Poetry of the Age of Fable

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J.E. Tilton & Company, 1863 - English poetry - 251 pages
 

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Page 25 - But love, first learned in a lady's eyes, Lives not alone immured in the brain; But, with the motion of all elements, Courses as swift as thought in every power, And gives to every power a double power, Above their functions and their offices.
Page x - The intelligible forms of ancient poets, The fair humanities of old religion, The power, the beauty, and the majesty, That had their haunts in dale, or piny mountain. Or forest by slow stream, or pebbly spring, Or chasms and wat'ry depths; all these have vanished ; They live no longer in the faith of reason!
Page x - The world is too much with us : late and soon. Getting and spending, we lay waste our powers : Little we see in Nature that is ours ; We have given our hearts away, a sordid boon ! This Sea that bares her bosom to the moon ; The winds that will be howling at all hours, And are up-gathered now like sleeping flowers ; For this, for every thing, we are out of tune ; It moves us not.
Page 46 - The Niobe of nations ! there she stands, Childless and crownless, in her voiceless woe; An empty urn within her withered hands, Whose holy dust was scattered long ago; The Scipios...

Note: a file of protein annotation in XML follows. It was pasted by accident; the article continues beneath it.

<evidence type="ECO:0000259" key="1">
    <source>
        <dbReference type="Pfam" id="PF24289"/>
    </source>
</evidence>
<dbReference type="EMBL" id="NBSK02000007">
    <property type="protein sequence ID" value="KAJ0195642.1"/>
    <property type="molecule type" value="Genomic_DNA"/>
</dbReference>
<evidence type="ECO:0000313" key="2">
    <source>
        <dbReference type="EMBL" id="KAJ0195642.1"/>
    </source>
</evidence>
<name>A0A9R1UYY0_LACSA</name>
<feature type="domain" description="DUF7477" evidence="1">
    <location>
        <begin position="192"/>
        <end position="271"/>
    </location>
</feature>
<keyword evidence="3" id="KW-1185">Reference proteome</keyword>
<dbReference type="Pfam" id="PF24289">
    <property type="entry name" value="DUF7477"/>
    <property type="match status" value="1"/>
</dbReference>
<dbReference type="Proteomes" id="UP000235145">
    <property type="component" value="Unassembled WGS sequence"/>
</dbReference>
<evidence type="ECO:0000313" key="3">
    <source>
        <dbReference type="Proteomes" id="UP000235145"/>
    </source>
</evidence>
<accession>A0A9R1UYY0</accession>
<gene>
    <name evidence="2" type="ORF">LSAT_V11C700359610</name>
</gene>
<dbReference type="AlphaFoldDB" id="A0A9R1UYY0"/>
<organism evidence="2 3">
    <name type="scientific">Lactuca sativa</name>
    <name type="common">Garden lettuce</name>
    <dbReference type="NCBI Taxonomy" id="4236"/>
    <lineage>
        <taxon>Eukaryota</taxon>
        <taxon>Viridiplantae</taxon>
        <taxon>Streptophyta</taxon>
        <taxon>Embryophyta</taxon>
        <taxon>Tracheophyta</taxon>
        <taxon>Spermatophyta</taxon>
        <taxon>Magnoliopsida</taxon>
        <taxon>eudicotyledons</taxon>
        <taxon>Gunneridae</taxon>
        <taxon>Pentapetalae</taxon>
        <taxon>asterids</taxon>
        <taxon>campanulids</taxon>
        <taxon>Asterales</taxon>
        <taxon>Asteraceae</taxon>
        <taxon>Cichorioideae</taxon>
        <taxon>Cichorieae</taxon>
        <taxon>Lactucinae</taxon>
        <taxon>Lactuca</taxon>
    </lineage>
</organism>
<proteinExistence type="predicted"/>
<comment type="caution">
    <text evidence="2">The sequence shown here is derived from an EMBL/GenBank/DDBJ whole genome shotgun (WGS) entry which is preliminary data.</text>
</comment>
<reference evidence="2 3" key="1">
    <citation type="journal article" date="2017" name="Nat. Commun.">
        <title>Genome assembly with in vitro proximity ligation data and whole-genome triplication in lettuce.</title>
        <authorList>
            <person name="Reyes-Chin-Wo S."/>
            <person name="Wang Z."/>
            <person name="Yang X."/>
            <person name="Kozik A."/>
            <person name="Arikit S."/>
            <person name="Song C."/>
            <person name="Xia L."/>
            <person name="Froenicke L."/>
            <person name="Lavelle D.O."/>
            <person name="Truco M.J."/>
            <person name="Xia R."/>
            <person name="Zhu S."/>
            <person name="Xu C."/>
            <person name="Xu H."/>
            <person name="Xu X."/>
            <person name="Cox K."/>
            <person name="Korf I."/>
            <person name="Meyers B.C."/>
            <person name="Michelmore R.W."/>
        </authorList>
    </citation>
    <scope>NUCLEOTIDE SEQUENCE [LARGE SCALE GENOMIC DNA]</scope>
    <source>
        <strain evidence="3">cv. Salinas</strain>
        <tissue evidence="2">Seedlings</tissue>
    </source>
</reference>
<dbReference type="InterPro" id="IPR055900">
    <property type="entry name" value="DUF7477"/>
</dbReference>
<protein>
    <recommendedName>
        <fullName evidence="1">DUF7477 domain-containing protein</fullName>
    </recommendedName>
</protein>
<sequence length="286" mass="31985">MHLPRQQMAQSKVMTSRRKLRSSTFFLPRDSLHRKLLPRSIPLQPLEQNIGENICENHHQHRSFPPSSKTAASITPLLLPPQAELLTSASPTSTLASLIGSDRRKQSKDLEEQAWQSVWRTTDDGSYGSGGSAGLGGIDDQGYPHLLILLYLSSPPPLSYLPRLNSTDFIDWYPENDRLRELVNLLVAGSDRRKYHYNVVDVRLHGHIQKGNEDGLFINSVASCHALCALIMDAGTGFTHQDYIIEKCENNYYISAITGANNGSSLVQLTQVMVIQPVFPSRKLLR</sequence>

Page 30 - The herded wolves, bold only to pursue; The obscene ravens, clamorous o'er the dead; The vultures to the conqueror's banner true Who feed where Desolation first has fed, And whose wings rain contagion...
Page 26 - Burn'd on the water: the poop was beaten gold; Purple the sails, and so perfumed that The winds were love-sick with them...
Page 177 - ULYSSES. IT little profits that an idle king, By this still hearth, among these barren crags, Match'd with an aged wife, I mete and dole Unequal laws unto a savage race, That hoard, and sleep, and feed, and know not me.
Page 182 - Upon the word, Accoutred as I was, I plunged in, And bade him follow ; so, indeed, he did. The torrent roar'd, and we did buffet it With lusty sinews, throwing it aside, And stemming it with hearts of controversy. But ere we could arrive the point propos'd, Caesar cried,
Page 190 - For do but note a wild and wanton herd, Or race of youthful and unhandled colts, Fetching mad bounds, bellowing and neighing loud. Which is the hot condition of their blood ; If they but hear perchance a trumpet sound, Or any air of music touch their ears, You shall perceive them make a mutual stand, Their savage eyes turned to a modest gaze By the sweet power of music...
Page 11 - Into the burning lake their baleful streams. Abhorred Styx, the flood of deadly hate : Sad Acheron, of sorrow, black and deep ; Cocytus, named of lamentation loud Heard on the rueful stream ; fierce Phlegethon, Whose waves of torrent fire inflame with rage.

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